Take the 2-minute tour ×
Stack Overflow is a question and answer site for professional and enthusiast programmers. It's 100% free, no registration required.

Hi I want to select a group of values conditioned on a value in a data table.

Specifically I would like to select all columns grouped by date and id for all Positive values where e == 1

   id   date     e       logret 
   7 2011-07-29  1   -0.0272275211      
   7 2011-07-29  2    0.0034229025      
   7 2011-07-29  3    0.0042622177      
   8 2011-07-29  1    0.0035662770      
   8 2011-07-29  2   -0.0015268474 
   8 2011-07-29  3    0.0013333333
   7 2011-07-30  1    0.0044444444      
   7 2011-07-30  2   -0.0001111111 
   7 2011-07-30  3    0.0013333333

here all elements for id 8 and date 2011-07-29 and all elements of id 7 for date 2011-07-30 will be selected since the logret for e == 1 is > 0 where as all elements of id 7 on 2011-07-29 are ignored since the first logret (where e==1) is < 0

Ans:

   8 2011-07-29  1    0.0035662770      
   8 2011-07-29  2   -0.0015268474 
   8 2011-07-29  3    0.0013333333
   7 2011-07-30  1    0.0044444444      
   7 2011-07-30  2   -0.0001111111 
   7 2011-07-30  3    0.0013333333    

in sql I'd use some kind of subselect to achieve this. I would :

1) Select the id and date where e=1 and logret > 0
2) Select * join on results of subselect

I think data.table can do this as well, but I'm finding it tricky to express it in data.table terms. Specifically, I can replicate step 1, but can't do the join part in step 2.

pos <- DT[e==1][logret > 0]

But can't join the pos values back into my DT

share|improve this question

2 Answers 2

It's not pretty, and it's not in data.table, but this seems like it would work:

# Recreate your data
df = read.table(header=TRUE, text="id   date    e       logret 
    7 2011-07-29 1   -0.0272275211      
    7 2011-07-29 2    0.0034229025      
    7 2011-07-29 2    0.0042622177      
    8 2011-07-29 1    0.0035662770      
    8 2011-07-29 2   -0.0015268474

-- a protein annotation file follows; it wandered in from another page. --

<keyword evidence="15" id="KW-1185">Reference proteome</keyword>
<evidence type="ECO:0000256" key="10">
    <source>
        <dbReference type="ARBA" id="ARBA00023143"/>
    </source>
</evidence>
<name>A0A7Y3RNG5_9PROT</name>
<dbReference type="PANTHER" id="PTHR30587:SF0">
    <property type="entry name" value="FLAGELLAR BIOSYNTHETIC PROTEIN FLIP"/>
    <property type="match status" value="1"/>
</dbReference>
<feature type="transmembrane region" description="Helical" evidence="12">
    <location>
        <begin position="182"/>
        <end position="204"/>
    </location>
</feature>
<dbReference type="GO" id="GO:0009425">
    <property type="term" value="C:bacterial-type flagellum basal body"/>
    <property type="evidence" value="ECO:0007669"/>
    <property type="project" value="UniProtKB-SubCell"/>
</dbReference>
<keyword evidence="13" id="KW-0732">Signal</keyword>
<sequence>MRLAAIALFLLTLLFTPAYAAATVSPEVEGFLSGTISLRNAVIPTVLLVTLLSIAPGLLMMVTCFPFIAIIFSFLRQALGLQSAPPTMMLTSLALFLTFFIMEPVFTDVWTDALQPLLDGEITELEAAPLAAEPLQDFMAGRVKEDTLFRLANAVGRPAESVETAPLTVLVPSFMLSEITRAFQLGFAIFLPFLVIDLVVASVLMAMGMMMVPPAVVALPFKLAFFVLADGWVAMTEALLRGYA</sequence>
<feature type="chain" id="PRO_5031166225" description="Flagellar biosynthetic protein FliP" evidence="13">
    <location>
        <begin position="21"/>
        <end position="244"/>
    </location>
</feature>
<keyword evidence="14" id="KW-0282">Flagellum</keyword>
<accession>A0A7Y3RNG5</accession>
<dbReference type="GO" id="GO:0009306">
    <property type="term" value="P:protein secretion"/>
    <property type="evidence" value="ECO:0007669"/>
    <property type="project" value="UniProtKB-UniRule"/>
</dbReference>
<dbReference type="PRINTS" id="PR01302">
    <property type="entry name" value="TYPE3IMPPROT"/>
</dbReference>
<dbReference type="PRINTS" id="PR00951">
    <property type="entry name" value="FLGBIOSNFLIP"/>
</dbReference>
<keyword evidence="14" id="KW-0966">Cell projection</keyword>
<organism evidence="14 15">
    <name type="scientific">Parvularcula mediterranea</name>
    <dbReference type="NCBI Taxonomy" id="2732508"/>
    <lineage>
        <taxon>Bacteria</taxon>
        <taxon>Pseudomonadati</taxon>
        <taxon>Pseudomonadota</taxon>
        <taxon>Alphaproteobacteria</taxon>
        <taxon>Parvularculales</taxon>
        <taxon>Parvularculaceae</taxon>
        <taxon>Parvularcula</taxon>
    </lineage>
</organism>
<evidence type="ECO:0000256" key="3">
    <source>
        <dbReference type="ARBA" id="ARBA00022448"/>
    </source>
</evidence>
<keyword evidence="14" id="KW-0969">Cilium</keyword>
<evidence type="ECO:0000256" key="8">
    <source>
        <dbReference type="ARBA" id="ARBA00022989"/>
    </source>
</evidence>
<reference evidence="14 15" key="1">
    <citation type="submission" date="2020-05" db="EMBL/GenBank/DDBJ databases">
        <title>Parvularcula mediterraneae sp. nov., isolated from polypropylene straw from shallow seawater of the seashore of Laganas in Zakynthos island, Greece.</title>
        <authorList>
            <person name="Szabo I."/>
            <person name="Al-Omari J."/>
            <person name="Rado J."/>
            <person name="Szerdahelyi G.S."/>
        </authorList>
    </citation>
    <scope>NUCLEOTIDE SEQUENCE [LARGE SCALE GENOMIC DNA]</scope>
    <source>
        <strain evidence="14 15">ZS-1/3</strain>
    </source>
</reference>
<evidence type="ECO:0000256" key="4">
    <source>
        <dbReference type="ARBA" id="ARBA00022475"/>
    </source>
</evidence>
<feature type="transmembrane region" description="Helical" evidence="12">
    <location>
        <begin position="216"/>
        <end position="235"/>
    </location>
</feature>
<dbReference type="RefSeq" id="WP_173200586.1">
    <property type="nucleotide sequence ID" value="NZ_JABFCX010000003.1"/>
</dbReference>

8 2011-07-29 3    0.0013333333")
df[which(df$id != df$id[which(df$e == 1 & df$logret < 0)]),]
#   id       date e       logret
# 4  8 2011-07-29 1  0.003566277
# 5  8 2011-07-29 2 -0.001526847
# 6  8 2011-07-29 3  0.001333333
#
## Or the equivalent in "positive" terms
#
# df[which(df$id == df$id[which(df$e == 1 & df$logret > 0)]),]

Update based on comments and new sample data

Just off the top of my head (I have not had any experience with the data.table package; it's on my "to learn" list). Here's a possible solution:

temp = split(df, df$date)
lapply(temp, 
       function(x) 
         x[which(x$id == x$id[which(x$e == 1 & x$logret > 0)]),])
# $`2011-07-29`
#   id       date e       logret
# 4  8 2011-07-29 1  0.003566277
# 5  8 2011-07-29 2 -0.001526847
# 6  8 2011-07-29 3  0.001333333
# 
# $`2011-07-30`
#   id       date e        logret
# 7  7 2011-07-30 1  0.0044444444
# 8  7 2011-07-30 2 -0.0001111111
# 9  7 2011-07-30 3  0.0013333333

Update 2

It is also worth trying merge:

merge(df, df[which(df$e == 1 & df$logret > 0), c(1, 2)])
#   id       date e        logret
# 1  7 2011-07-30 1  0.0044444444
# 2  7 2011-07-30 2 -0.0001111111
# 3  7 2011-07-30 3  0.0013333333
# 4  8 2011-07-29 1  0.0035662770
# 5  8 2011-07-29 2 -0.0015268474
# 6  8 2011-07-29 3  0.0013333333
share|improve this answer
    
As an aside, the above method doesnt factor in the grouping by date. For instance if I had two dates with the same id and if one had a positive return for e==1 and one had a negative return for e==1, it would still include both dates. –  user1480926 Jul 26 '12 at 12:11
    
Added some data where you can clearly see the above solution doesnt work since it only selects id 8. –  user1480926 Jul 26 '12 at 12:25
    
@user1480926, I'll explore the data.table package if I have some time, but I've added a temporary possible solution to the limitation you identified. It's easy to put this back into a single data frame too, if you prefer that format. –  Ananda Mahto Jul 26 '12 at 13:25
    
Thank you @mrdwab for your help. I think I have solved this using data.table (see below). I got the hint / intuition looking at your solution. –  user1480926 Jul 26 '12 at 13:29
up vote 1 down vote accepted

I have solved it in a round about way :

pos <- DT[e==1][logret > 0, list(id,date)]
ans <- DT[J(pos$id,pos$date)];

would be interested to hear any more elegant 1 line ways to do it in data.table.


EDIT from Matthew :

If key(DT) is already (id,date) then a one liner would be :

DT[DT[e==1 & logret>0, list(id,date)]]

and that should be faster, too. If you can rely on id and date being the first 2 columns of DT, then it can be shortened to :

DT[DT[e==1 & logret>0]]
share|improve this answer
1  
It seems like you've found an efficient way to do this. I assume that you've set id and date as your key. "Reverse compiling" from this, I also offer you another base R solution (just for fun): merge(df, df[which(df$e == 1 & df$logret > 0), c(1, 2)]). –  Ananda Mahto Jul 26 '12 at 15:35

Your Answer

 
discard

By posting your answer, you agree to the privacy policy and terms of service.

Not the answer you're looking for? Browse other questions tagged or ask your own question.